A Prophet, one purified of sin and vice and having a deep relation with God, guides people to truth and sets a perfect example for them to follow. Such people have the following essential characteristics: absolute and complete truthfulness, trustworthiness, and communication of the Divine Message; the highest intellectual capacity, wisdom, and profound insight; sinlessness; and no mental or physical defects. Just as the sun attracts the planets by the invisible force of gravitation, Prophets attract people by the force of their profound relation with God, certain miracles, and the sheer nobility of their person, purpose, and character.

Faith or belief

Faith or belief, the essence of religion, is not just a simple brief affirmation based on imitation. Rather, it has degrees and stages of expansion or development, just as a tree’s seed gradually is transformed into a fully grown, fruit-bearing tree. Belief contains so many truths pertaining to God’s 1,001 Names and the realities contained in the universe that the most perfect human science, knowledge, and virtue is belief as well as knowledge of God originating in belief based on argument and investigation. Such belief has as many degrees and grades of manifestation as the number of Divine Names. Those who attain the degree of certainty of belief coming from direct observation of the truths on which belief is based can study the universe as a kind of Divine Scripture.

The Qur’an, the universe, and humanity are three manifestations of one truth. Therefore, in principle, there can be no contradiction or incompatibility between Qur’anic truths (from the Divine Attribute of Speech) and truths derived from the objective study of its counterpart, the created universe (from the Divine Attributes of Power and Will). An Islamic civilization true to its authentic, original impulse contains no contradiction between science (the objective study of the natural world) and religion (the personal and collective effort to seek God’s good pleasure). True belief is not based on blind imitation, but rather should appeal to our reason and heart, and combine reason’s affirmation and the heart’s inward experience and submission.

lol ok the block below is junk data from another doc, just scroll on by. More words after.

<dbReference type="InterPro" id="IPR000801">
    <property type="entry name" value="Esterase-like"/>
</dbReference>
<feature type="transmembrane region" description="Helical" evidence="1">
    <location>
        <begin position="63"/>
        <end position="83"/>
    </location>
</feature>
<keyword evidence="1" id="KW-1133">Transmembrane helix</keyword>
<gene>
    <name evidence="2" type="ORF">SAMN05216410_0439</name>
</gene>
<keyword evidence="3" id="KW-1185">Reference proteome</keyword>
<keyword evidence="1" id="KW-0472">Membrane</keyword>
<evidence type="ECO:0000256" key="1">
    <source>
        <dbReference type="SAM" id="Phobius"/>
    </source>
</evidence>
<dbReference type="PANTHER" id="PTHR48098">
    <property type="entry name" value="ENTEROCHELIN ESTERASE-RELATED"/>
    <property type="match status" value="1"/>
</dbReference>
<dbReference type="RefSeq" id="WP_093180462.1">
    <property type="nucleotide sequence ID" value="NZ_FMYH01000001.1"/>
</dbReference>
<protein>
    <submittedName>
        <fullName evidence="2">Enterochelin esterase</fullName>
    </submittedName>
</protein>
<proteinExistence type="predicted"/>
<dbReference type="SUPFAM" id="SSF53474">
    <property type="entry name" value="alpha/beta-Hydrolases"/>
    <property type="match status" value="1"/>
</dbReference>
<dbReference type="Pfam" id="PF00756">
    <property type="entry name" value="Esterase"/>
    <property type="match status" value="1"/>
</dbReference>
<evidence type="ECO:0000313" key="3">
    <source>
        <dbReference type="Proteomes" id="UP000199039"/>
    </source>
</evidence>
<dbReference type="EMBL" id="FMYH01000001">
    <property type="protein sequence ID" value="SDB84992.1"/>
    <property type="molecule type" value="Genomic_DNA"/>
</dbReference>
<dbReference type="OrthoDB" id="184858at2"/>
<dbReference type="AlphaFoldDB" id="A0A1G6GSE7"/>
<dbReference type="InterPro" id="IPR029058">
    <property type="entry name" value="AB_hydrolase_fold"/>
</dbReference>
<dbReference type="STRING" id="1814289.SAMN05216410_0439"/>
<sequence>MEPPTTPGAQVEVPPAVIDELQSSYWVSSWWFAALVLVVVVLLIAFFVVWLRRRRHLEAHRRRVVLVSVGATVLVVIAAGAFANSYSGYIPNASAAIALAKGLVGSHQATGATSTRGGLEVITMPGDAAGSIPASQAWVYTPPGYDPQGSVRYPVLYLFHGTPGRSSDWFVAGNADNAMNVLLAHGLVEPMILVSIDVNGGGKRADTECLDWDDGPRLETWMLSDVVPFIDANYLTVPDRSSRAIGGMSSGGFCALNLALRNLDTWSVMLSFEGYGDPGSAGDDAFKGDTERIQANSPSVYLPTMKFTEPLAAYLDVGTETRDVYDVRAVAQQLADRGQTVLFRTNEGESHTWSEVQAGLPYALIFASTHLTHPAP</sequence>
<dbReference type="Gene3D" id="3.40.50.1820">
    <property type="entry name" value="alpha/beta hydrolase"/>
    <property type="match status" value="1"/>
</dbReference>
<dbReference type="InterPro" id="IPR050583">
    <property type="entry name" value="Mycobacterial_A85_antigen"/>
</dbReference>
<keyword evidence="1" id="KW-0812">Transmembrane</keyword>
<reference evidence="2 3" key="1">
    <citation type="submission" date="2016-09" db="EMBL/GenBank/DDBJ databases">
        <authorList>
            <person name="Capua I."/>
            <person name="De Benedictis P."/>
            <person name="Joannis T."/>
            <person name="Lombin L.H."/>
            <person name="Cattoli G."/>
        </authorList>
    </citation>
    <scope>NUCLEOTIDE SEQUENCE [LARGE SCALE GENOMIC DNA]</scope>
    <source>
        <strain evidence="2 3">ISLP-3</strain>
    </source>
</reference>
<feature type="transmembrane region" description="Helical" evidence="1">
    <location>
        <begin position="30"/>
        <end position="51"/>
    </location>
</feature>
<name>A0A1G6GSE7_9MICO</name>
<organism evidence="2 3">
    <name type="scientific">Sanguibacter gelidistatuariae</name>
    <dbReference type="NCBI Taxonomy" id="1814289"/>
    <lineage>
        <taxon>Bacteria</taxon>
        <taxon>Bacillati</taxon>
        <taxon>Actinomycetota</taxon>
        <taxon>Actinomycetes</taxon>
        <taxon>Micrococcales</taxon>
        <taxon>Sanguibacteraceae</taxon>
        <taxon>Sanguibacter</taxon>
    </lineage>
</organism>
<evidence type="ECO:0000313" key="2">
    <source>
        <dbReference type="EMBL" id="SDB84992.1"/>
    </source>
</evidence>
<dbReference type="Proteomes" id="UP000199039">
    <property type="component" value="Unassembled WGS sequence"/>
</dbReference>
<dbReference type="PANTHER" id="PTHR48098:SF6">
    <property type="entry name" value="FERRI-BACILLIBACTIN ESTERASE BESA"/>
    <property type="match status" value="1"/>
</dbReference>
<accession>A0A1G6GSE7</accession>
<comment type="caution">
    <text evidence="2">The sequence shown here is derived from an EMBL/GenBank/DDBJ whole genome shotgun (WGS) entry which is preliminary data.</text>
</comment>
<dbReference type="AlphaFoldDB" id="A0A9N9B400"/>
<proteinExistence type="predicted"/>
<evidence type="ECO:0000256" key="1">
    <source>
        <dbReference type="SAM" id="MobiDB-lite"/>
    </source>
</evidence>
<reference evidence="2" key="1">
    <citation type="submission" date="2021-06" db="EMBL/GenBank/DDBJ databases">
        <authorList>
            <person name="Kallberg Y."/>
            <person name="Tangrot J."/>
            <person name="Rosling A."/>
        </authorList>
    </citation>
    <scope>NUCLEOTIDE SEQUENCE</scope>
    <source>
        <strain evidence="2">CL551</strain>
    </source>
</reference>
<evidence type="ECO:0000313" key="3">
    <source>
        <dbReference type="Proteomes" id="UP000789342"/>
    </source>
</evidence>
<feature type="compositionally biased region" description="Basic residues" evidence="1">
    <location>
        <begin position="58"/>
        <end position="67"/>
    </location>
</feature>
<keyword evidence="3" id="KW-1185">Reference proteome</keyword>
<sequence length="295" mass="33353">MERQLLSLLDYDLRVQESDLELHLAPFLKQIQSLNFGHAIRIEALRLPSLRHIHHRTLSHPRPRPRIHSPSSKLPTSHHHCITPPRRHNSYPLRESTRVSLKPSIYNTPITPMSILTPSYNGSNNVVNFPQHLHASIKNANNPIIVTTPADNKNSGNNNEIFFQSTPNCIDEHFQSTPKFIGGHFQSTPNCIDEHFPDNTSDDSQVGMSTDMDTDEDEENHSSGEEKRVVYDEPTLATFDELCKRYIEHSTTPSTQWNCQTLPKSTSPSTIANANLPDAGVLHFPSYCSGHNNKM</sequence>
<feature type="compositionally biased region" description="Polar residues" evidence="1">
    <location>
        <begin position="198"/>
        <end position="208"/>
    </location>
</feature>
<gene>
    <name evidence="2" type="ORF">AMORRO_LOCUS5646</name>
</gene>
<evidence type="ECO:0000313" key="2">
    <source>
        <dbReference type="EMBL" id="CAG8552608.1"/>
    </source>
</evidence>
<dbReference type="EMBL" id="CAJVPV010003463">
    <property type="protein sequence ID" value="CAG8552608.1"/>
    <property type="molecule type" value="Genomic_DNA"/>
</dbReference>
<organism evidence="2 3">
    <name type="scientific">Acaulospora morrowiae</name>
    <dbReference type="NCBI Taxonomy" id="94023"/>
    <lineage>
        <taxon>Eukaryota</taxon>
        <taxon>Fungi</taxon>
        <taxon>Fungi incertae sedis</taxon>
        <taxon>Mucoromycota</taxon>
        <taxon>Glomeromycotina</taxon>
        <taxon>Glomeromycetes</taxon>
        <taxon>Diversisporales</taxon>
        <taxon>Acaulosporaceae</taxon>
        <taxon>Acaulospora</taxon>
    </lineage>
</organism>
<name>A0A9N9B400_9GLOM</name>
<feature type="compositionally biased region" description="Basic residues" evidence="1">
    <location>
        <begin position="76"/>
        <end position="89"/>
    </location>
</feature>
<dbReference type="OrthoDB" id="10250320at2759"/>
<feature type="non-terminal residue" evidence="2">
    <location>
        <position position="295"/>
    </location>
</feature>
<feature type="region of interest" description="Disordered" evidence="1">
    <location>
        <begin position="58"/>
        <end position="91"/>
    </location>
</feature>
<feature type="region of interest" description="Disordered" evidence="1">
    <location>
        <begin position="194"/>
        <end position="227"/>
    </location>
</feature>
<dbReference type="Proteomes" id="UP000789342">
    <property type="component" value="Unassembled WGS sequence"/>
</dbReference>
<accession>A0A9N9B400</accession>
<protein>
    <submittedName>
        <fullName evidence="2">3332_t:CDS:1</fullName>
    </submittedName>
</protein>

Another degree of belief is known as certainty coming from the direct experience of its truths. This depends on regular worship and reflection, and those who possess it can challenge the world. So, the Muslims’ foremost duty is to acquire this degree of belief and try, in full sincerity and purely to please God, to communicate it to others.

The highest aim of creation and its most sublime result is belief in God. The most exalted rank of humanity is the knowledge of God. The most radiant happiness and sweetest bounty is the love of God contained within the knowledge of God; the purest joy for the human spirit and the purest delight for a person’s heart is the spiritual ecstasy contained within the love of God.


Belief engenders different kinds of worship, such as responding to explicit injunctions (e.g., the prescribed prayers, fasting, alms-giving, and pilgrimage) and obeying prohibitions (e.g., avoiding all intoxicants, gambling, usury, killing, and deception). Those seeking to strengthen their belief and attain higher ranks of perfection should be careful of their heart’s and intellect’s “acts” (e.g., contemplation, reflection, invocation, recitation of God’s Names, self-criticism, perseverance, patience, thankfulness, self-discipline, and perfect reliance upon God). Moral virtues are the fruits of religious life. As Prophet Muhammad said: “I have been sent to perfect virtue.”

Islam also regulates our collective life

By means of belief and worship, as well as its intellectual, moral, and spiritual principles, Islam educates us in the best possible way. In addition, it uses its socioeconomic principles to establish an ideal society free of dissension, corruption, anarchy, and terror, one that allows everyone to obtain happiness both in this world and in the hereafter.

Table of Contents Next Topic

Last Updated on April 15, 2002

pixel.gif (43 bytes)